From 1918's Tickless Time through Waiting for Lefty, Death of a Salesman,A Streetcar Named Desire, A Raisin in the Sun, and The Prisoner ofSecond Avenue to 2005's The Clean House, domestic labor has figuredlargely on American stages. No dramatic genre has done morethan the one often dismissively dubbed kitchen sink realism to both support and contest the idea that the home is naturallywomen's sphere. But there is more to the genre than even its supporterssuggest. In analyzing kitchen sink realisms, Dorothy Chansky revealsthe ways that food preparation, domestic labor, dining, serving,entertaining, and cleanup saturate the lives of dramatic charactersand situations even when they do t take center stage. Offeringresistant readings that rely on close attention to the particular culturaland semiotic environments in which plays and their audiencesoperated, she sheds compelling light on the changing debatesabout women's roles and the importance of their household laboracross lines of class and race in the twentieth century. The story begins just after World War I, as more households wereelectrified and fewer middleclass housewives could afford to hiremaids. In the 1920s, popular mainstream plays staged the plightof women seeking escape from the daily grind; African Americanplaywrights, meanwhile, argued that housework was the least ofwomen's worries. Plays of the 1930s recognized housework aswork to a greater degree than ever before, while during the waryears domestic labor was predictably recruited to the war effort-sometimes with genderbending results. In the famously quiescentand anxious 1950s, critiques of domestic rmalcy became common,and African American maids gained a complexity previouslyreserved for white leading ladies. These critiques proliferated withthe reemergence of feminism as a political movement from the1960s on. After the turn of the century, the problems and comfortsof domestic labor in black and white took center stage. In highlightingthese shifts, Chansky brings the real home.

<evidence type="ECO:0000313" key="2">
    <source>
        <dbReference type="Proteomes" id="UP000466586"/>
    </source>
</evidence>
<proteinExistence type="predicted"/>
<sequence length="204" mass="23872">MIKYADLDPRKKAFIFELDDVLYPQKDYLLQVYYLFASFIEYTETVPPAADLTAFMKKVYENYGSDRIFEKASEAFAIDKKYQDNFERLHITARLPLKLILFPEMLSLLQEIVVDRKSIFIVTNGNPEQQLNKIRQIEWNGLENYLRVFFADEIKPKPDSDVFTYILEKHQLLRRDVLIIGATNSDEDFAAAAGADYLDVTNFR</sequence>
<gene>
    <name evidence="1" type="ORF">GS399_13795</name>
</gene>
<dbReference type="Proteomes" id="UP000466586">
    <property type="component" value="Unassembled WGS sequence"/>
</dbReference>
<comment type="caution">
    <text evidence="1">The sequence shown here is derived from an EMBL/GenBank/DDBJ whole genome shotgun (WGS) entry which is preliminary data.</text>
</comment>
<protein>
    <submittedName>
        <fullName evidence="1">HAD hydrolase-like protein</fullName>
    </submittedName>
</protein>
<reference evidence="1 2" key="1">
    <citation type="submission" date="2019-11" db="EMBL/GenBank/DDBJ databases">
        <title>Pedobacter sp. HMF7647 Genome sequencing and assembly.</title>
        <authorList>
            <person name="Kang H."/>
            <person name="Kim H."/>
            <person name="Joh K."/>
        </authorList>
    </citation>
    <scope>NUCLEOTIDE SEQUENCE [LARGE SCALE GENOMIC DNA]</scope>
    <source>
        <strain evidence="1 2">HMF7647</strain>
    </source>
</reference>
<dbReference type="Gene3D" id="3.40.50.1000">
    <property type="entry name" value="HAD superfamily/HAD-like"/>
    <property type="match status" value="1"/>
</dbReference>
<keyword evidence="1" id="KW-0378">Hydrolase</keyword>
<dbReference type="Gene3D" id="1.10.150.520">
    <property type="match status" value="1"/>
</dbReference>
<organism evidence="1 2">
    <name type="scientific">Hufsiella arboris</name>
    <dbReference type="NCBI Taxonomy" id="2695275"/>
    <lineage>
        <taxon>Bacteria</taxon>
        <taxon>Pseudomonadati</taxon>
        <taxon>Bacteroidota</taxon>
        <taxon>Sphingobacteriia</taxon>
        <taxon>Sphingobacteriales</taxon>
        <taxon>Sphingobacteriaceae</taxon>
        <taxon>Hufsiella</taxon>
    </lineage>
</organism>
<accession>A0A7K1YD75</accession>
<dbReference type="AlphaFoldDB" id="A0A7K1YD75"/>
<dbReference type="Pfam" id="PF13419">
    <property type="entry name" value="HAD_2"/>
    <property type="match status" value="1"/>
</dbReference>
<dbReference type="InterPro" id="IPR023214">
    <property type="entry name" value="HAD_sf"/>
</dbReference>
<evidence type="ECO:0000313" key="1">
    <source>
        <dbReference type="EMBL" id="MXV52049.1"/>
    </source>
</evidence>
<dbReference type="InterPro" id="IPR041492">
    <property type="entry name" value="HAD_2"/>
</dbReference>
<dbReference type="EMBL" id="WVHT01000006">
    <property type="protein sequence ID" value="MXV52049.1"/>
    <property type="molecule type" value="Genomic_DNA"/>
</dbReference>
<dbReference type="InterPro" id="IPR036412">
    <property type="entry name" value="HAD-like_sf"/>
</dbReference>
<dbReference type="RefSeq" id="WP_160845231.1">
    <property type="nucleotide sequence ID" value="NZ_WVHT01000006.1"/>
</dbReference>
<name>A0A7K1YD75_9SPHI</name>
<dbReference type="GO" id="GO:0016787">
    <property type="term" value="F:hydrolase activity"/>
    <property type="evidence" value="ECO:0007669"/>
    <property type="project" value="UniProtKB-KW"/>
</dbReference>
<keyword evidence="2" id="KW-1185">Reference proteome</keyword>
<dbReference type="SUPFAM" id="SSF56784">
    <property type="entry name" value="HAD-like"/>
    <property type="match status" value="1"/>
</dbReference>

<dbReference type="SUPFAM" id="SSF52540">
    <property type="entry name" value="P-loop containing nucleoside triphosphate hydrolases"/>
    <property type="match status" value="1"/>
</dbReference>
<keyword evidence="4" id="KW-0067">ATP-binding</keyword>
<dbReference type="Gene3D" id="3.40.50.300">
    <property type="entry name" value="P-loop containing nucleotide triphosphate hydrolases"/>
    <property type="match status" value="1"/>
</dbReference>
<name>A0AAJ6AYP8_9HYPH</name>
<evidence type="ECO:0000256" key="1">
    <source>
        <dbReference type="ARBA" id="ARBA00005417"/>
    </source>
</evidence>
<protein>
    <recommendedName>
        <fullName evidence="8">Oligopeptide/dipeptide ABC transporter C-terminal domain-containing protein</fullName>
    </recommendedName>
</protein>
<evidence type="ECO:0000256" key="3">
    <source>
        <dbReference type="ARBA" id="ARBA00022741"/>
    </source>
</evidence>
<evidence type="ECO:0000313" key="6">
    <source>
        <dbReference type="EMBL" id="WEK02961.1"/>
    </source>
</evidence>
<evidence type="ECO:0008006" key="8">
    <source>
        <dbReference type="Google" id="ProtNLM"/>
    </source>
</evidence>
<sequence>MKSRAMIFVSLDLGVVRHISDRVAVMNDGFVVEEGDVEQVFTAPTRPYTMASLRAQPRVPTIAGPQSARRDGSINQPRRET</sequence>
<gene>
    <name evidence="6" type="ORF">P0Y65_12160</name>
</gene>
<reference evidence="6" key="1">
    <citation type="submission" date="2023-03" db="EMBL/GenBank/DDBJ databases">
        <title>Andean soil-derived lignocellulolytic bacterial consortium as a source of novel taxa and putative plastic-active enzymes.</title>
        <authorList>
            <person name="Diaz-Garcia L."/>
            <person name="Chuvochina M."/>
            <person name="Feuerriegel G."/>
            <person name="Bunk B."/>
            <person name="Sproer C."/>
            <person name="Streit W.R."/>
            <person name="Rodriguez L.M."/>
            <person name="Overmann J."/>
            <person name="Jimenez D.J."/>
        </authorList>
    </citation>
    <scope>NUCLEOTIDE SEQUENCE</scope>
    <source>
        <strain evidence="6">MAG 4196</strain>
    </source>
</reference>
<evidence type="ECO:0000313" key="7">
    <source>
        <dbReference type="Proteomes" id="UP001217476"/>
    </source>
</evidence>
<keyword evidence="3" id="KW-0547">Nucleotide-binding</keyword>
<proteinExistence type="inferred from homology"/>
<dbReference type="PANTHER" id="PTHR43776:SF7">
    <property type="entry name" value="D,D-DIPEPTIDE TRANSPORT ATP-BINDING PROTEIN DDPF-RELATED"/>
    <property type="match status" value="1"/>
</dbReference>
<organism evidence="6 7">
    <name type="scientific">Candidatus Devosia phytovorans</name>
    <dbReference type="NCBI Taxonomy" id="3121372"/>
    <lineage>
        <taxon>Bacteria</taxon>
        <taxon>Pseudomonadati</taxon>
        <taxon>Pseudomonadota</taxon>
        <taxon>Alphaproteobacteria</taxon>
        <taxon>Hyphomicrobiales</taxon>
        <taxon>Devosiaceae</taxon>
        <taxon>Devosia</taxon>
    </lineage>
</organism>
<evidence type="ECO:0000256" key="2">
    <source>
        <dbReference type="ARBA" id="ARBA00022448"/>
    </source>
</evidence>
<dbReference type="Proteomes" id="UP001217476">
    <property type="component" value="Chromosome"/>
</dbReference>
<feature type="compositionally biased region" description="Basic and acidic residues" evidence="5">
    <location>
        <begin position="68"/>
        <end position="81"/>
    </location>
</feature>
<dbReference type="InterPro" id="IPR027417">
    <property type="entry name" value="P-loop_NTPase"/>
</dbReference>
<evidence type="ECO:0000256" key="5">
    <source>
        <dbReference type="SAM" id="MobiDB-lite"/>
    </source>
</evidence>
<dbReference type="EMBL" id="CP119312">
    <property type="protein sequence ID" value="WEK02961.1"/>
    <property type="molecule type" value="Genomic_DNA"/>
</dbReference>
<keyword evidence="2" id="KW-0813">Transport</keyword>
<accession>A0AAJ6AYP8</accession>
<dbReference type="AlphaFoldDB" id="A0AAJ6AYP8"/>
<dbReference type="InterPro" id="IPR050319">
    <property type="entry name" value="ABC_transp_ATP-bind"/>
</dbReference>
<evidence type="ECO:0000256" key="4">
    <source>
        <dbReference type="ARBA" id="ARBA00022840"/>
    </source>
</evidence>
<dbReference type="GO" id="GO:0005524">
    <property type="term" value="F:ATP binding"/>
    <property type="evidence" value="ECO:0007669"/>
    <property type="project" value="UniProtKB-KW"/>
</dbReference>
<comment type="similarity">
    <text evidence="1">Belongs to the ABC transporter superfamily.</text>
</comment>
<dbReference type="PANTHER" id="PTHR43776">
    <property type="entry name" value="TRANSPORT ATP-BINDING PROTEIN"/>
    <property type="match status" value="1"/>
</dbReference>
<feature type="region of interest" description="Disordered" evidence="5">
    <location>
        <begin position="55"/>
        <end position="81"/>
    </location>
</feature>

Associate professor of theatre and director of the Humanities Center at Texas Tech University, Dorothy Chansky writes about American theatre, audiences, feminist theatre, and translation. She is the author of Composing Ourselves: The Little Theatre Movement and the American Audience and many articles, and coeditor of Food and Theatre on the World Stage. She writes criticism for New York Theatre Wire. She lives in Lubbock, Texas, and New York City.